people, couple of different audiences.

I know there are listeners to this.

One are the.

Currently, someone who's working, teaching
at, let's say a college at a community

college at a four year college, they
might want to do changes to make things

different for themselves, not necessarily
to the level of starting their own

school and creating a college unbound.

They might want to, you know, do something
in their own classes to, to take a,

take a page out of what you've done.

Something incredibly
interesting and successful.

What are some of your, uh,
what would you say to them?

Listen to the student.

I think that regardless of what age the
student is, they usually have the answer.

Uh, and sometimes we have to
get out of our own way and

allow the students to lead.

Um, what is school about?

Uh, because I also teach at CU, so part
of the reason that it's cool to teach

here is because I can adapt my curriculum,
my syllabus to the student need.

Um, so not being so rigid in that this
is the only way it's going to work.

And if I don't do it this way,
then I'm not going to provide

you a good enough education.

So I think that educators across
the board could learn from that.

In that it's not, it's not one
size fits all, unfortunately.

And there are some students that are,
um, Not because they don't know how to do

something or because they don't get the
content, but may not be able to learn in

the way in your particular teaching style.

So have a little bit of movement in that,
like allow yourself some flexibility.

Uh, so that when you do come across
those students, don't discourage them

by, uh, basically not teaching them
the way that they need to be taught.

Or I'll tell, I'll tell them that they're,
they should not consider public speaking.



And I think that there's a
lot to be said about that.

By the way, I, I love what you
said, just listen to the students.

And I also think that
there is something about.

Something that I have constantly
felt at College Unbound when I

visited is that you do not ever for
a moment underestimate your students.




You believe that they can not
only can they do it, they can do

it as well as anyone in the world


And if not better.


So it's, it's not a, You come
here to work for me because I'm

the, the head of this class.

I get to say what you have to
do and you just have to do it.

It doesn't feel like that
at all at College Unbound.

Like that doesn't exist.

Um, second, I want to say that,
um, so then let me ask you, and

this is, um, I guess a part of.

You know, probably something
that you do all the time.

What do you say to students, on the other
hand, who are, um, you know, either could

be looking for something like College
Unbound, or are attending a school right

now, and there's not College Unbound,
and they're feeling a little bit stuck?


one advice would be what I, what I
wish that someone would have told

me and that you are not the problem.

The institution is, um, really, I would
just start to learn how to advocate

for, for, for self and look for,
although that their College Unbound

may not exist in that institution,
there has to be someone within the

institution with similar values.

And it's a matter of identifying
that person, you know, who.

Collaborating with that person on
some advocating, uh, in order to

move whatever it is that you're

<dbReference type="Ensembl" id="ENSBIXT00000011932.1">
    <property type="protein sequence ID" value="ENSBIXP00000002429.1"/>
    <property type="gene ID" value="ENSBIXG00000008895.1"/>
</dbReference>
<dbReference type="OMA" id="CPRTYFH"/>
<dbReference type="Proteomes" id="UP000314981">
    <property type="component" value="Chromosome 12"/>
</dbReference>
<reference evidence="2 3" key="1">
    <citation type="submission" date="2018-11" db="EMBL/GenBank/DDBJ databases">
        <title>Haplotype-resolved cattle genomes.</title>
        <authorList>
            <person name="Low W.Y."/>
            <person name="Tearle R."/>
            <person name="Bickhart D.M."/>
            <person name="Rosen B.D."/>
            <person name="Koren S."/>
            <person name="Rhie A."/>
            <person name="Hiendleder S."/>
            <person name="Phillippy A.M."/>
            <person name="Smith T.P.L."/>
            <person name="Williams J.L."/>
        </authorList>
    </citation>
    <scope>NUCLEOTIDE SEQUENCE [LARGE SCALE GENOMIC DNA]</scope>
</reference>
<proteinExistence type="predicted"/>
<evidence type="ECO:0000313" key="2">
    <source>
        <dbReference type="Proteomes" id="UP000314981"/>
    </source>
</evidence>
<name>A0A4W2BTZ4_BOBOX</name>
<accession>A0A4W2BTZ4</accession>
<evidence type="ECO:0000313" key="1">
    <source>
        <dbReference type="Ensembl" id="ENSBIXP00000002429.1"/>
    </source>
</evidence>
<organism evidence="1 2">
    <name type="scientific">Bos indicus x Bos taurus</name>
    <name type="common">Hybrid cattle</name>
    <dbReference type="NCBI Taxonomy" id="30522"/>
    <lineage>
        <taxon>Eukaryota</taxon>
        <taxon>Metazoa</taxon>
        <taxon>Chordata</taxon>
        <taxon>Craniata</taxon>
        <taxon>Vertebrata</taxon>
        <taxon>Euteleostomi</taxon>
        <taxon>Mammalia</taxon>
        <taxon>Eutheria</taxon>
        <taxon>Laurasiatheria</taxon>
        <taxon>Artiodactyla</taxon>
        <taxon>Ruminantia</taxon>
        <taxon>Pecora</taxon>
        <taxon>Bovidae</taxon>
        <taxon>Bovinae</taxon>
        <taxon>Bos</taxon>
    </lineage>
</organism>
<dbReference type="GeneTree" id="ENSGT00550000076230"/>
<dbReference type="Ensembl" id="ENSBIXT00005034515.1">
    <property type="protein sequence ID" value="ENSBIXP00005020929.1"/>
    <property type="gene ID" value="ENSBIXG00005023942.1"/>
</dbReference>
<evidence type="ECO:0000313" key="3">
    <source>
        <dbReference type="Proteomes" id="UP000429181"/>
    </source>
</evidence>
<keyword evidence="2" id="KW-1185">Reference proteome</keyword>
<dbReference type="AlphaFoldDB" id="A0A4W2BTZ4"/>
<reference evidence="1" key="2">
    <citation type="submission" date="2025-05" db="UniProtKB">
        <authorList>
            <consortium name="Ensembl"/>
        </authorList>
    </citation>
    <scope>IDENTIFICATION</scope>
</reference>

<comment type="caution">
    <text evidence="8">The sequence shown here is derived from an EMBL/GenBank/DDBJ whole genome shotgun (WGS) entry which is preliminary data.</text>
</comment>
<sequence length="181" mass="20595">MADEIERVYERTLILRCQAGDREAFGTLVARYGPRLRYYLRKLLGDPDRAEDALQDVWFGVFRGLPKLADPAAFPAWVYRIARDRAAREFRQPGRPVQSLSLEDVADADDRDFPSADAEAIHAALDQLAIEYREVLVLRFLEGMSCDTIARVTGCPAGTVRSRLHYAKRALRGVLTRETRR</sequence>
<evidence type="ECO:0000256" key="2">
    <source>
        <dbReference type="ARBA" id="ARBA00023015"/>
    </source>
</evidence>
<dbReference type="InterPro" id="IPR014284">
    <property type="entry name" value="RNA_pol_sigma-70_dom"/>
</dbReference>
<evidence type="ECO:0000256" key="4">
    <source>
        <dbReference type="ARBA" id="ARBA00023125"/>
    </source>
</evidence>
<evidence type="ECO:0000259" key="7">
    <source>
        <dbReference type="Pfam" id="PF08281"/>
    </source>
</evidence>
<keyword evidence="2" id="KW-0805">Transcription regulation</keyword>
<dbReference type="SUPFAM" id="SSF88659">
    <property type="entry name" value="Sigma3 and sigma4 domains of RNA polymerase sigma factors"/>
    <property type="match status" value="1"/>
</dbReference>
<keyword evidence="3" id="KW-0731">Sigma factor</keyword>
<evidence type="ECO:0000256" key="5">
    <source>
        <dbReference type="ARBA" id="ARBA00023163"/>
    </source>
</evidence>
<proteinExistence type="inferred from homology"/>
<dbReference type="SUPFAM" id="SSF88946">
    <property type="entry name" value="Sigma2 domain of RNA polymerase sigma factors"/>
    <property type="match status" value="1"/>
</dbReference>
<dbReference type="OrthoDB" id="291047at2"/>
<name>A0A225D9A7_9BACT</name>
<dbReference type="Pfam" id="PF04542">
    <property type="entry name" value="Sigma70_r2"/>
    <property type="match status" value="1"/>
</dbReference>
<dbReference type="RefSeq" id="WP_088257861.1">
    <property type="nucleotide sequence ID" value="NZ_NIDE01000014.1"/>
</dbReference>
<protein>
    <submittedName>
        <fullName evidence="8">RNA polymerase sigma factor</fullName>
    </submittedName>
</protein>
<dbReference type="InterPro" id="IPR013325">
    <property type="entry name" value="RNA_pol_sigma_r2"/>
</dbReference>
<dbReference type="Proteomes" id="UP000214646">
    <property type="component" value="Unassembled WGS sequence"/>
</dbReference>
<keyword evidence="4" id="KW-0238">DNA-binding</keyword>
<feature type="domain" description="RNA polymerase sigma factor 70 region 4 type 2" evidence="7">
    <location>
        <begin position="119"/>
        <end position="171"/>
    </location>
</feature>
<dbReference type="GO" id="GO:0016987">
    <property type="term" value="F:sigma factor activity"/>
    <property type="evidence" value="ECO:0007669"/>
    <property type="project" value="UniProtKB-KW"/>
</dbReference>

trying to get done forward.

And do you...


for those who might be interested
in learning more about College

Unbound, what should they do?

They should just come to
your website or come visit?

What should they do?

I would always encourage folks to come
visit, but our website is the best

way to just learn a little bit more.

Um, but also, uh, again, Community
and Belonging is in my title.

So if you're looking to learn anything,
all my information is on the website,

including my cell phone number.

Um, so I'm always willing and able
to take calls, emails, whatever

needs to happen in order to spread
the word of what we do here at CU.

It's amazing.

Well, um, Jose, thank you so, so much
for sharing all of your insights.

You are incredible.

You're an inspiration.

And I think that, um, it's also really,
I think it's so smart of College

Unbound to also hire their own alum
because they are such an amazing, they

are all people with amazing drives.

And they, they are living examples of
what could, what success could look like.

Um, and, and it's, uh, it's a, it's
a, it's truly a, um, uh, you know, a

breath of fresh air in higher education.

Well, thank you for having this space.

It's definitely a, a breath of
fresh air just to be able to have

a conversation about a place that
I love and hold dear to my heart.


All right.

Well, um, I hope to, um, hear more
of your success story and maybe in

another 10 years, we'll see where,
where, where, where things are.

Um, and, uh, I, I have no doubt that
it's going to be a massive success.

And it's one of those things that it's
going to be successful in ways that

people don't, don't realize, right.

It's not going to be in some kind
of weird ranking thing, right.

It's not going to be in that,
but it's going to be measured in

metrics that are unusual to people.

And, but once we see it and
then we'll be like, wow.

That's meaningful.

I think that's what College Unbound
always just kind of strikes me as, you

know, you're always looking for that
metric that people have missed, looking

for that value that people have missed.

I agree.

Uh, this is the kind of thing that
they'll write stories about, they'll

write movies about in the future.

That's right.

All right.

Well, we'll see, we'll see
who gets to play you, Jose.

All right.

We've got a lot to think about there.

Thanks again.

And, um, I, uh, uh, I hope that we
can touch base again soon, okay?


All right.

Thanks, Jose.

Take care.